Declining Populations

As California increased in population and natural lands were converted, red-legged frog populations continued to decline.

Habitat alteration or destruction, wetland drainage, water pollution, and urban sprawl have taken a toll on this once-common frog. Now fragmented by large and lengthy gaps, the historic distribution of this species is in serious trouble. Federally listed (United States Fish and Wildlife Service and the Endangered Species Act) as “Threatened” in 1996, our frog is also listed as “Vulnerable” by the IUCN (International Union for Conservation of Nature and Natural Resources) and is a “Species of Special Concern” for the California State Department of Fish and Wildlife.

After years of contentious litigation (mostly brought forth by California home builders organizations), the USFWS finally designated more than 1.6 million acres as “critical habitat” – essentially wherever there are known populations of our frog in the state of California (this is much less than the 4 million acres that were proposed). While this sounds like good news, our frog’s future is far from “out of the woods.” Lots of things must occur for the species to recover:

While much of the remaining coastal populations are within government-managed lands (US Forest Service), few of the Sierran populations enjoy such protection. Fortunately, the largest remaining population in the Sierra Nevada is, in fact, protected by conservation easement and managed by a land trust.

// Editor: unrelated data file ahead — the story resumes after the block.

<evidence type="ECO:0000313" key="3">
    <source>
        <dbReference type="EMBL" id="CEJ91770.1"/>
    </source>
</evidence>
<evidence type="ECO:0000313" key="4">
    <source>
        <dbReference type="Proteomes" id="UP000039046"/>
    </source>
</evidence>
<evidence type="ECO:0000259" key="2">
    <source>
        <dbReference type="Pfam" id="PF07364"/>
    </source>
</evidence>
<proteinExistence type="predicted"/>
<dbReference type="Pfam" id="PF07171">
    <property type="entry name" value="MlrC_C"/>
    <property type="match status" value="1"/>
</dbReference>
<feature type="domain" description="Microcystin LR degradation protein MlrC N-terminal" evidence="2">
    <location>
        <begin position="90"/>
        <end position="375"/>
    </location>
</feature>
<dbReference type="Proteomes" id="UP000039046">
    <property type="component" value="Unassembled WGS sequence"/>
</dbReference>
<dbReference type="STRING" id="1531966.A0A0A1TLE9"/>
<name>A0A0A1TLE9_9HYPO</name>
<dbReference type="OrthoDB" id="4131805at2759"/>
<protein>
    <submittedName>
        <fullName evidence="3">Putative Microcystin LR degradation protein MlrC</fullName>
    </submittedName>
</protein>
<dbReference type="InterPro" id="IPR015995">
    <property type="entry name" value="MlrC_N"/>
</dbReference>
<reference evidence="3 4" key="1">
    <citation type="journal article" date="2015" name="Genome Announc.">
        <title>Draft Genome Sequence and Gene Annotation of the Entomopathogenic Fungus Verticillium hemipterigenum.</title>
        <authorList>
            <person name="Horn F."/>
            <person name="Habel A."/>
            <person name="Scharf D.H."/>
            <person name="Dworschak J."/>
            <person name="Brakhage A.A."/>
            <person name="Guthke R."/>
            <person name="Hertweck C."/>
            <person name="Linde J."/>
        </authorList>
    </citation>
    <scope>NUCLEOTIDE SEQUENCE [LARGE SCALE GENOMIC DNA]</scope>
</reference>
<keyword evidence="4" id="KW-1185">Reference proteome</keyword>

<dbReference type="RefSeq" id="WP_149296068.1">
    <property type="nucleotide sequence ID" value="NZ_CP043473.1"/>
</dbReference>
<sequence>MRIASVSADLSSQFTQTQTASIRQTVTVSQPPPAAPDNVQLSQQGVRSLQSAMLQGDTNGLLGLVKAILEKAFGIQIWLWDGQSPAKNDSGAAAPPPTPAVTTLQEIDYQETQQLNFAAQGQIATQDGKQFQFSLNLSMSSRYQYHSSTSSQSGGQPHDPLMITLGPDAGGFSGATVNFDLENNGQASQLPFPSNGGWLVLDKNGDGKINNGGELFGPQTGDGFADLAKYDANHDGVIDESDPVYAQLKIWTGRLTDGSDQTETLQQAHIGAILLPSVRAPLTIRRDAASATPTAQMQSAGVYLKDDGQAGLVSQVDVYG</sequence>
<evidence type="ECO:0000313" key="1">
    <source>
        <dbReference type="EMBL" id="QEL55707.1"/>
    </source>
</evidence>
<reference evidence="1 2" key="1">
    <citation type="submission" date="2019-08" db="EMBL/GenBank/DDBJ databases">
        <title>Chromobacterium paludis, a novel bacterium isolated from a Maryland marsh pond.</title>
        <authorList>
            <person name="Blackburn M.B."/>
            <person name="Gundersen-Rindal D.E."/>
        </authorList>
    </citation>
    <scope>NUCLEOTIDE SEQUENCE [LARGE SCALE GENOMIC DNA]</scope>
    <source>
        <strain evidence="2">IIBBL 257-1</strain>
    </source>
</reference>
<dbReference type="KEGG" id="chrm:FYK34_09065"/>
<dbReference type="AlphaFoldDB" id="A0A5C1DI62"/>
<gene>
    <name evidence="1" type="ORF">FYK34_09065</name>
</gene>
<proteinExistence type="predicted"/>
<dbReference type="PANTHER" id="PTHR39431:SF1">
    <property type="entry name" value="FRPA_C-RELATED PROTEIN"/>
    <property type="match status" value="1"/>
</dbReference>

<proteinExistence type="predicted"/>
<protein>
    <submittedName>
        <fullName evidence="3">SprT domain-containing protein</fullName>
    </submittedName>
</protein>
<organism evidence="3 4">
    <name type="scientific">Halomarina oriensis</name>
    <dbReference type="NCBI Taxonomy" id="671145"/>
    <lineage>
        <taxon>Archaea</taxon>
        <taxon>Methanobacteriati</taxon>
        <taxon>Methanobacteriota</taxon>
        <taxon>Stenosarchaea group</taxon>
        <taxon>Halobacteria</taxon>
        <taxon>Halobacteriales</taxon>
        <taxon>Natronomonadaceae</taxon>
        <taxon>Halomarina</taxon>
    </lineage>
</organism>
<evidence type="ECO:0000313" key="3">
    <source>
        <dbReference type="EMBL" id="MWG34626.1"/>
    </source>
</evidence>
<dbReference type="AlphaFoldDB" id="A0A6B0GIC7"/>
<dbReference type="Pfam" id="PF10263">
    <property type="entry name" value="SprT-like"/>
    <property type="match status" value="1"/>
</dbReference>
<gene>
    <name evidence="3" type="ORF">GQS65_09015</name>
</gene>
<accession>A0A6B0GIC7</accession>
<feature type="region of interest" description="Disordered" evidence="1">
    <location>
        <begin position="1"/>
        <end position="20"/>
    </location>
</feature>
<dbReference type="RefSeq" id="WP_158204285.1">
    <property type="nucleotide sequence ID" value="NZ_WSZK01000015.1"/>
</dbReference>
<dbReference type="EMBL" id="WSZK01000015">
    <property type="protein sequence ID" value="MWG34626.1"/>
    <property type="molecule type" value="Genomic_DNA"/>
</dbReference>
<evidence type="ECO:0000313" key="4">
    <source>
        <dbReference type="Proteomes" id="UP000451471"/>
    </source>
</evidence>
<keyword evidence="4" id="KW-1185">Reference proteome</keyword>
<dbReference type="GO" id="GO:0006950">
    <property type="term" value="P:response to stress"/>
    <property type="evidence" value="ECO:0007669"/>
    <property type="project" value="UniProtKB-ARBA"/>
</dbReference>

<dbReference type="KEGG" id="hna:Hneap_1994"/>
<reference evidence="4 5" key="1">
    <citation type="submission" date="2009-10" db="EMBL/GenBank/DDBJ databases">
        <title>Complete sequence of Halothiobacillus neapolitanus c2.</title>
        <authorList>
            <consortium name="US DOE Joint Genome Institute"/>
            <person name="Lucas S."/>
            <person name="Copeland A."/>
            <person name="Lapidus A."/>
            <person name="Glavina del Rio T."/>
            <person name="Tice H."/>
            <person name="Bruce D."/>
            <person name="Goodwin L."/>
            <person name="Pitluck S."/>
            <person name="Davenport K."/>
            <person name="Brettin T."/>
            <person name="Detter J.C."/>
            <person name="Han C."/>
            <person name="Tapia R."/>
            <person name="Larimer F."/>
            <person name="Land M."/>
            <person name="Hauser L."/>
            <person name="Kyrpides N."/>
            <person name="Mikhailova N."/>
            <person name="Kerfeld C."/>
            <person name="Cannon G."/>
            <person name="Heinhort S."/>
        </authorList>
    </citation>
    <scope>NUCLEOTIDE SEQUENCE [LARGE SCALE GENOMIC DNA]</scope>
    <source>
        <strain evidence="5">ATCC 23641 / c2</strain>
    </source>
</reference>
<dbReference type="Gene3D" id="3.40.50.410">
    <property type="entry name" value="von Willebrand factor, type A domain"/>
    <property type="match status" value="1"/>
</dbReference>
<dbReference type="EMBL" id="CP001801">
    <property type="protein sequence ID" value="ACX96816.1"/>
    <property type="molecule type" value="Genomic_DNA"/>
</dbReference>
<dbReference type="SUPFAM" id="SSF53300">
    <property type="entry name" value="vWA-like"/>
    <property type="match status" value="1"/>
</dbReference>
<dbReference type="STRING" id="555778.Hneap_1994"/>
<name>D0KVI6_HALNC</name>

Tough Future Ahead

Red-legged frogOur beautiful, native frogs face a tough future. In addition to natural predation and natural drought, they must resist being consumed by bullfrogs, infected by introduced diseases or killed by pollution, insecticides and pesticides.

The California red-legged frog can thank many humans for rescuing it from certain extinction, from individual researchers to government and non-government organizations. But a heart-warming story began in Imperial County. The Sea View Elementary School in Salton Sea, California decided to get serious about a vanishing species that never even came close to where they lived. Ms. Haddad’s after-school club made up of mostly fifth graders decided that they would drill down on a project: to make the rare California red-legged frog the state’s amphibian. Their teacher connected the class with the Bay Area’s “Save the Frogs” conservation organization and they began to research the frogs and the issues. The students then petitioned their state Assemblyman, Manuel Perez who was impressed with their serious and professional efforts. He drafted and carried the bill forward.

In June of 2014, Governor Jerry Brown signed AB 2364 declaring the California red-legged frog as the official state amphibian. The young and passionate students of Sea View Elementary had successfully elevated Mark Twain’s Dan’l Webster to California State Symbol status! And guess what the new mascot name is for the school?

Some General California Red-Legged Frog References